Business & Economics
The Trouble With Tipping
Tipping is a cultural practice that is deeply ingrained in the American service industry, particularly food service, that most of us have not stopped to consider. If we eat at a restaurant, we leave a tip for the person waiting on us. There are dozens of social rules about how and when to tip and being a “good tipper” is considered a positive social trait.
Tipping also allows restaurant owners to defray some of their labor costs onto the customers who use their services. The rules in each state are different but organizations like the National Restaurant Association lobby for a lower minimum wage for wait staff, which is then supplemented by tip income. Their rationale is that lowering the costs for employers allows them to hire more wait staff and increase their profitability, which in turn puts their workers in a better position.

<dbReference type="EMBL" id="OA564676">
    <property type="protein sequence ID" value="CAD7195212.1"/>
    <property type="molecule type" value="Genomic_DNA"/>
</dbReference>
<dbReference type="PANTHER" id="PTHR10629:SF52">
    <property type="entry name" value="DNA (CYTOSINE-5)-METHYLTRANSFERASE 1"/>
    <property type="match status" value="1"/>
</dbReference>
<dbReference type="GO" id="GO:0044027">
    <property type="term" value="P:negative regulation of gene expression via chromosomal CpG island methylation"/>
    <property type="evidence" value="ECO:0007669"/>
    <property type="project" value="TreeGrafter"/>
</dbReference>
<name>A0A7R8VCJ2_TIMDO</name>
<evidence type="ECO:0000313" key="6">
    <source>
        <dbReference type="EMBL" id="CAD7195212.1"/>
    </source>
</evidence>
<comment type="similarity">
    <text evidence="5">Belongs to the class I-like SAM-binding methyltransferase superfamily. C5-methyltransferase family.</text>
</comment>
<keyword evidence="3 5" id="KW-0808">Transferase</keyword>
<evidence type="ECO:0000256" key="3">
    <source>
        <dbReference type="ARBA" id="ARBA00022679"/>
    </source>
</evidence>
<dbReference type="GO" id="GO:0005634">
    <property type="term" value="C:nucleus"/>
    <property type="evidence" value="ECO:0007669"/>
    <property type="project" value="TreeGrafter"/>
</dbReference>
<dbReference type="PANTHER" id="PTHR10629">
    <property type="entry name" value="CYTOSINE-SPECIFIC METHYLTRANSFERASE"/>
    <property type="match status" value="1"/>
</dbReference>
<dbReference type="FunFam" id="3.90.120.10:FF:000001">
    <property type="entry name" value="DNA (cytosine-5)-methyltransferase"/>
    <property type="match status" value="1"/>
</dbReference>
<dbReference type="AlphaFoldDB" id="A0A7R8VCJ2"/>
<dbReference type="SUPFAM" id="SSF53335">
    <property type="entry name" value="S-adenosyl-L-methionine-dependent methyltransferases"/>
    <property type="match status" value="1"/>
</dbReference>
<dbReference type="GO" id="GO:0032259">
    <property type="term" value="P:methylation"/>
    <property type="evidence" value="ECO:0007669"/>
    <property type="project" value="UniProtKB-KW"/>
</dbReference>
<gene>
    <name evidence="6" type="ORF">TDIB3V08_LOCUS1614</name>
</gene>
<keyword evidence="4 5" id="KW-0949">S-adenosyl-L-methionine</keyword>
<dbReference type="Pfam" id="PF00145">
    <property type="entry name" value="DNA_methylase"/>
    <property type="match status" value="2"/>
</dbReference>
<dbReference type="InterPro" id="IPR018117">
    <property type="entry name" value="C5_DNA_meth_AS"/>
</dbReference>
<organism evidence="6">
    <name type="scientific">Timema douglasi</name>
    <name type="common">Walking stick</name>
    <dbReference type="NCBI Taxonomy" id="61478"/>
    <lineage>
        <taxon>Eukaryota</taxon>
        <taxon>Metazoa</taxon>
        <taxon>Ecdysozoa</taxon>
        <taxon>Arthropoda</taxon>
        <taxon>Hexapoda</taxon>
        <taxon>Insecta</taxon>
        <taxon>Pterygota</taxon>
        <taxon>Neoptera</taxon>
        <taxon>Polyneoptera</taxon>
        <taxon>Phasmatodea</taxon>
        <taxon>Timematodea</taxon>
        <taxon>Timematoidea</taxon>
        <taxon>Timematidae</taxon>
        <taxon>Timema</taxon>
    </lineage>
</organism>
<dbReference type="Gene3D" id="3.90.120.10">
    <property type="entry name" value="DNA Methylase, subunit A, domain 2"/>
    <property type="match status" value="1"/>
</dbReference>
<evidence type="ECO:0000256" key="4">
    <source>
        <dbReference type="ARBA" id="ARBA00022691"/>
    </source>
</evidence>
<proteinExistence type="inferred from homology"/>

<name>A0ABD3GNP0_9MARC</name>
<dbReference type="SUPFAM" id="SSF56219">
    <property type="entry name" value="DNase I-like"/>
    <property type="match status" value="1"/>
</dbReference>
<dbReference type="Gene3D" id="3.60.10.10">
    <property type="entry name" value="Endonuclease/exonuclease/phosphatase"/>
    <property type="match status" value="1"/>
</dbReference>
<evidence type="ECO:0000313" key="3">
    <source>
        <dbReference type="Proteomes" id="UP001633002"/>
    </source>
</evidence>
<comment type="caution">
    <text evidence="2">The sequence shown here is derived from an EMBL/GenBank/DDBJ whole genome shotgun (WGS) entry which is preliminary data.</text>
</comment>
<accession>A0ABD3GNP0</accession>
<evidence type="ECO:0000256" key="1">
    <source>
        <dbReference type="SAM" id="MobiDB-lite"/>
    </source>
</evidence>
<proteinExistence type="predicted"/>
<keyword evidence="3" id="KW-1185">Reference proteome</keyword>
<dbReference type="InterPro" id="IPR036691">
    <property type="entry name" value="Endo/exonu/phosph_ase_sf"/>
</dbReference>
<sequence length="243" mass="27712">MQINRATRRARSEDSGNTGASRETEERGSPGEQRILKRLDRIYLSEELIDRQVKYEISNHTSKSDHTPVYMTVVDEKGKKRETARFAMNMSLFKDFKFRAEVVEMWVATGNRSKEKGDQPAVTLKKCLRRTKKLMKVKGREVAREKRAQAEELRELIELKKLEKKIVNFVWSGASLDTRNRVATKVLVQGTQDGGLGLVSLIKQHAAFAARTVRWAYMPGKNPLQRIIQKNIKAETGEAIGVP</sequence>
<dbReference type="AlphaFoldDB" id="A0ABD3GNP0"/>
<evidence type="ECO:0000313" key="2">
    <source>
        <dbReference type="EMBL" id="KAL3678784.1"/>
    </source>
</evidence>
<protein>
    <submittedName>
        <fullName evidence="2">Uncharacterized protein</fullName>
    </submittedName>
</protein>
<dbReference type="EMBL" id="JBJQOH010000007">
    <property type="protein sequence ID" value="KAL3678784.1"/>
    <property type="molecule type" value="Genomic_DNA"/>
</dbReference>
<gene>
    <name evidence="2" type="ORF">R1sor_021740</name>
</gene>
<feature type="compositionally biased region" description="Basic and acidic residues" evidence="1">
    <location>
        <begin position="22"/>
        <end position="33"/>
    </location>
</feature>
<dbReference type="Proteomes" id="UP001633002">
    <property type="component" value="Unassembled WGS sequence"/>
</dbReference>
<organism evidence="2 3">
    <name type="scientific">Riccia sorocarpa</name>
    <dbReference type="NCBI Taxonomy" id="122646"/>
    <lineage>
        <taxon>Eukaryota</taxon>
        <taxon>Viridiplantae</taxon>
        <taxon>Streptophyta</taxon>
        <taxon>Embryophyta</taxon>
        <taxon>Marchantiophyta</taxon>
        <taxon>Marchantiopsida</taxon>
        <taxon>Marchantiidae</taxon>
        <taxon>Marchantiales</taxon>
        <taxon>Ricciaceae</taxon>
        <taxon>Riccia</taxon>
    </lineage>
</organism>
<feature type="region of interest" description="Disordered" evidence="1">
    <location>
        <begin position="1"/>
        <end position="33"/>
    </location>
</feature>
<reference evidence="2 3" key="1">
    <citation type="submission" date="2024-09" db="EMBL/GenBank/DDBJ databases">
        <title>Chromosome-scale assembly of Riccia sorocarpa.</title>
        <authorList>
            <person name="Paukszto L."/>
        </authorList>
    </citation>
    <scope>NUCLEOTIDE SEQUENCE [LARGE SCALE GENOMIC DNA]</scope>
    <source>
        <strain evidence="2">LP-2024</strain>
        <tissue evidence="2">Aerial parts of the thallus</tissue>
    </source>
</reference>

So what are we actually doing when we leave a tip for a waiter at a restaurant? Are we encouraging efficient service or subsidizing the profits of restaurant owners?
The most common tipping scenario we come across is tipping wait staff at a restaurant, so let’s use that as an example for how tipping actually works in practice. In many states, wait staff employees are exempt from being paid the usual minimum wage. Instead, they are paid a much lower wage by their employer, the restaurant, and make the rest of their money in tips. In theory, the restaurant is supposed to pay the waiter more if their tips plus their base wage do not equal the minimum wage. For example, if the minimum wage is $7 an hour and the restaurant pays $2 as the base wage, if the employee isn’t getting $5 an hour in tips the employer is supposed to “top off” and pay them extra. For a breakdown of which states require employers to “top off” and how much take a look at the Department of Labor chart here.